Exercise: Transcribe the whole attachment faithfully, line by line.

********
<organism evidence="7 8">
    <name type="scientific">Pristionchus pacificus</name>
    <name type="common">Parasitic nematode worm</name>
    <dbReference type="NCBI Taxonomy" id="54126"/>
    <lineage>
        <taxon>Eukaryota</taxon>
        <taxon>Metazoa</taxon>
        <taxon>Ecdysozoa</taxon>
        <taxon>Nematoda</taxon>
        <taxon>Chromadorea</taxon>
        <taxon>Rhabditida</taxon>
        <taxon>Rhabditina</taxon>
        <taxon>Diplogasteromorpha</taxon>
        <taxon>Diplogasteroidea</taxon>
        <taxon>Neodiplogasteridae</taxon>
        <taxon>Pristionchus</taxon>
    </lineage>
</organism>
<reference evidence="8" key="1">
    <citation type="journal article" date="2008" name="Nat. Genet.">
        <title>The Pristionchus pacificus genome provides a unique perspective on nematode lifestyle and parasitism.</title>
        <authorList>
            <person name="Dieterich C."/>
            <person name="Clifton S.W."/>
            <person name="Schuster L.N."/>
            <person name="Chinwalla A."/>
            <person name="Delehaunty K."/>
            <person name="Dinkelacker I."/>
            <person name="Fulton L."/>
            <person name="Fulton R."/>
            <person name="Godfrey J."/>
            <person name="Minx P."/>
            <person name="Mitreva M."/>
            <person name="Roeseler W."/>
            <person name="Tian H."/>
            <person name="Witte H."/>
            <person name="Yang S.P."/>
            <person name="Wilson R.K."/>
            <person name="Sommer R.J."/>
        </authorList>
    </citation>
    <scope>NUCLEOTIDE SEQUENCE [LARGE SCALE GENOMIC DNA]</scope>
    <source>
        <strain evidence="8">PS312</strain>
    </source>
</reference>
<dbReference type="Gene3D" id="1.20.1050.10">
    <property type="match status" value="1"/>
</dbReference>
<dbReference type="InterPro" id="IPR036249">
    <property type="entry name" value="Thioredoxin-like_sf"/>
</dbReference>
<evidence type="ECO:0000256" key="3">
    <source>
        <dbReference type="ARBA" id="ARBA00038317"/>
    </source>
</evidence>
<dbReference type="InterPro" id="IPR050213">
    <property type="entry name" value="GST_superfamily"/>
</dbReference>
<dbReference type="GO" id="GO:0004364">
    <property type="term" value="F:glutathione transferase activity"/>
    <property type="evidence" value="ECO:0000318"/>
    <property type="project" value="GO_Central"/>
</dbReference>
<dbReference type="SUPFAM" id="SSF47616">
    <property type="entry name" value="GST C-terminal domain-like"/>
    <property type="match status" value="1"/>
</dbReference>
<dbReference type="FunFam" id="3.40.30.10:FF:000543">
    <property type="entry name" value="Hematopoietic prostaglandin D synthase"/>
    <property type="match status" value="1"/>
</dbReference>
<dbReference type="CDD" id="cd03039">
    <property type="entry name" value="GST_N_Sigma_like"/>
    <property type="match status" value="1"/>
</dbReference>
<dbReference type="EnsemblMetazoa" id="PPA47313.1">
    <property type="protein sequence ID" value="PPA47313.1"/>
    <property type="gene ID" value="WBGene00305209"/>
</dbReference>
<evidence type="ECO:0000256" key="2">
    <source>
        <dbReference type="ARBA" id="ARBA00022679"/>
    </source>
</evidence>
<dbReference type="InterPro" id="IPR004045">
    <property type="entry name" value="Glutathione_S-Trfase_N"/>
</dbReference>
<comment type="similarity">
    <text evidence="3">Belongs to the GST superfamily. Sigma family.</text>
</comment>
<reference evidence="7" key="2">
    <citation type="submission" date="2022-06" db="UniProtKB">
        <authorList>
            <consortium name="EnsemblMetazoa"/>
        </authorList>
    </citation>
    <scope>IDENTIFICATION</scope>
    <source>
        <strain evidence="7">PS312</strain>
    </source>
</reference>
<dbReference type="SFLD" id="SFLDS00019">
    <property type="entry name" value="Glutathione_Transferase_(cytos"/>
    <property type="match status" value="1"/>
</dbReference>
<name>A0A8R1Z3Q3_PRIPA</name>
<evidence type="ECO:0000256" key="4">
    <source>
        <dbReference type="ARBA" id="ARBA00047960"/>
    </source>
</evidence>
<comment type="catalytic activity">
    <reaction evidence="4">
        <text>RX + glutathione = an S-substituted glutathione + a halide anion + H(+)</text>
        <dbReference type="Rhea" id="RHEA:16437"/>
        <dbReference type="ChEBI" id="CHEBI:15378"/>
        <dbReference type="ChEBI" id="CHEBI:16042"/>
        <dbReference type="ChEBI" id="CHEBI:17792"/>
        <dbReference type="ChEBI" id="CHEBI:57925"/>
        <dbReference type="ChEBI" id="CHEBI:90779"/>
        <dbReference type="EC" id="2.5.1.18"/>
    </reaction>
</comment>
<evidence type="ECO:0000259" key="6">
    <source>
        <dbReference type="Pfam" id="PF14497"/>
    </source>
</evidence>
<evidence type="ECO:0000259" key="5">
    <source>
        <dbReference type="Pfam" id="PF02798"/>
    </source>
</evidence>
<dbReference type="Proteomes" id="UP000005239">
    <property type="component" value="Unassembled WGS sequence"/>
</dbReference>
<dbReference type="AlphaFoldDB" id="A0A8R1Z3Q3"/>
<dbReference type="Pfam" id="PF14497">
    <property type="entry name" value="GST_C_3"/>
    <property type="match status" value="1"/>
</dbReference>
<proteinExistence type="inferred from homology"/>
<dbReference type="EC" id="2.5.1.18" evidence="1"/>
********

<organism evidence="7 8">
    <name type="scientific">Pristionchus pacificus</name>
    <name type="common">Parasitic nematode worm</name>
    <dbReference type="NCBI Taxonomy" id="54126"/>
    <lineage>
        <taxon>Eukaryota</taxon>
        <taxon>Metazoa</taxon>
        <taxon>Ecdysozoa</taxon>
        <taxon>Nematoda</taxon>
        <taxon>Chromadorea</taxon>
        <taxon>Rhabditida</taxon>
        <taxon>Rhabditina</taxon>
        <taxon>Diplogasteromorpha</taxon>
        <taxon>Diplogasteroidea</taxon>
        <taxon>Neodiplogasteridae</taxon>
        <taxon>Pristionchus</taxon>
    </lineage>
</organism>
<reference evidence="8" key="1">
    <citation type="journal article" date="2008" name="Nat. Genet.">
        <title>The Pristionchus pacificus genome provides a unique perspective on nematode lifestyle and parasitism.</title>
        <authorList>
            <person name="Dieterich C."/>
            <person name="Clifton S.W."/>
            <person name="Schuster L.N."/>
            <person name="Chinwalla A."/>
            <person name="Delehaunty K."/>
            <person name="Dinkelacker I."/>
            <person name="Fulton L."/>
            <person name="Fulton R."/>
            <person name="Godfrey J."/>
            <person name="Minx P."/>
            <person name="Mitreva M."/>
            <person name="Roeseler W."/>
            <person name="Tian H."/>
            <person name="Witte H."/>
            <person name="Yang S.P."/>
            <person name="Wilson R.K."/>
            <person name="Sommer R.J."/>
        </authorList>
    </citation>
    <scope>NUCLEOTIDE SEQUENCE [LARGE SCALE GENOMIC DNA]</scope>
    <source>
        <strain evidence="8">PS312</strain>
    </source>
</reference>
<dbReference type="Gene3D" id="1.20.1050.10">
    <property type="match status" value="1"/>
</dbReference>
<dbReference type="InterPro" id="IPR036249">
    <property type="entry name" value="Thioredoxin-like_sf"/>
</dbReference>
<evidence type="ECO:0000256" key="3">
    <source>
        <dbReference type="ARBA" id="ARBA00038317"/>
    </source>
</evidence>
<dbReference type="InterPro" id="IPR050213">
    <property type="entry name" value="GST_superfamily"/>
</dbReference>
<dbReference type="GO" id="GO:0004364">
    <property type="term" value="F:glutathione transferase activity"/>
    <property type="evidence" value="ECO:0000318"/>
    <property type="project" value="GO_Central"/>
</dbReference>
<dbReference type="SUPFAM" id="SSF47616">
    <property type="entry name" value="GST C-terminal domain-like"/>
    <property type="match status" value="1"/>
</dbReference>
<dbReference type="FunFam" id="3.40.30.10:FF:000543">
    <property type="entry name" value="Hematopoietic prostaglandin D synthase"/>
    <property type="match status" value="1"/>
</dbReference>
<dbReference type="CDD" id="cd03039">
    <property type="entry name" value="GST_N_Sigma_like"/>
    <property type="match status" value="1"/>
</dbReference>
<dbReference type="EnsemblMetazoa" id="PPA47313.1">
    <property type="protein sequence ID" value="PPA47313.1"/>
    <property type="gene ID" value="WBGene00305209"/>
</dbReference>
<evidence type="ECO:0000256" key="2">
    <source>
        <dbReference type="ARBA" id="ARBA00022679"/>
    </source>
</evidence>
<dbReference type="InterPro" id="IPR004045">
    <property type="entry name" value="Glutathione_S-Trfase_N"/>
</dbReference>
<comment type="similarity">
    <text evidence="3">Belongs to the GST superfamily. Sigma family.</text>
</comment>
<reference evidence="7" key="2">
    <citation type="submission" date="2022-06" db="UniProtKB">
        <authorList>
            <consortium name="EnsemblMetazoa"/>
        </authorList>
    </citation>
    <scope>IDENTIFICATION</scope>
    <source>
        <strain evidence="7">PS312</strain>
    </source>
</reference>
<dbReference type="SFLD" id="SFLDS00019">
    <property type="entry name" value="Glutathione_Transferase_(cytos"/>
    <property type="match status" value="1"/>
</dbReference>
<name>A0A8R1Z3Q3_PRIPA</name>
<evidence type="ECO:0000256" key="4">
    <source>
        <dbReference type="ARBA" id="ARBA00047960"/>
    </source>
</evidence>
<comment type="catalytic activity">
    <reaction evidence="4">
        <text>RX + glutathione = an S-substituted glutathione + a halide anion + H(+)</text>
        <dbReference type="Rhea" id="RHEA:16437"/>
        <dbReference type="ChEBI" id="CHEBI:15378"/>
        <dbReference type="ChEBI" id="CHEBI:16042"/>
        <dbReference type="ChEBI" id="CHEBI:17792"/>
        <dbReference type="ChEBI" id="CHEBI:57925"/>
        <dbReference type="ChEBI" id="CHEBI:90779"/>
        <dbReference type="EC" id="2.5.1.18"/>
    </reaction>
</comment>
<evidence type="ECO:0000259" key="6">
    <source>
        <dbReference type="Pfam" id="PF14497"/>
    </source>
</evidence>
<evidence type="ECO:0000259" key="5">
    <source>
        <dbReference type="Pfam" id="PF02798"/>
    </source>
</evidence>
<dbReference type="Proteomes" id="UP000005239">
    <property type="component" value="Unassembled WGS sequence"/>
</dbReference>
<dbReference type="AlphaFoldDB" id="A0A8R1Z3Q3"/>
<dbReference type="Pfam" id="PF14497">
    <property type="entry name" value="GST_C_3"/>
    <property type="match status" value="1"/>
</dbReference>
<proteinExistence type="inferred from homology"/>
<dbReference type="EC" id="2.5.1.18" evidence="1"/>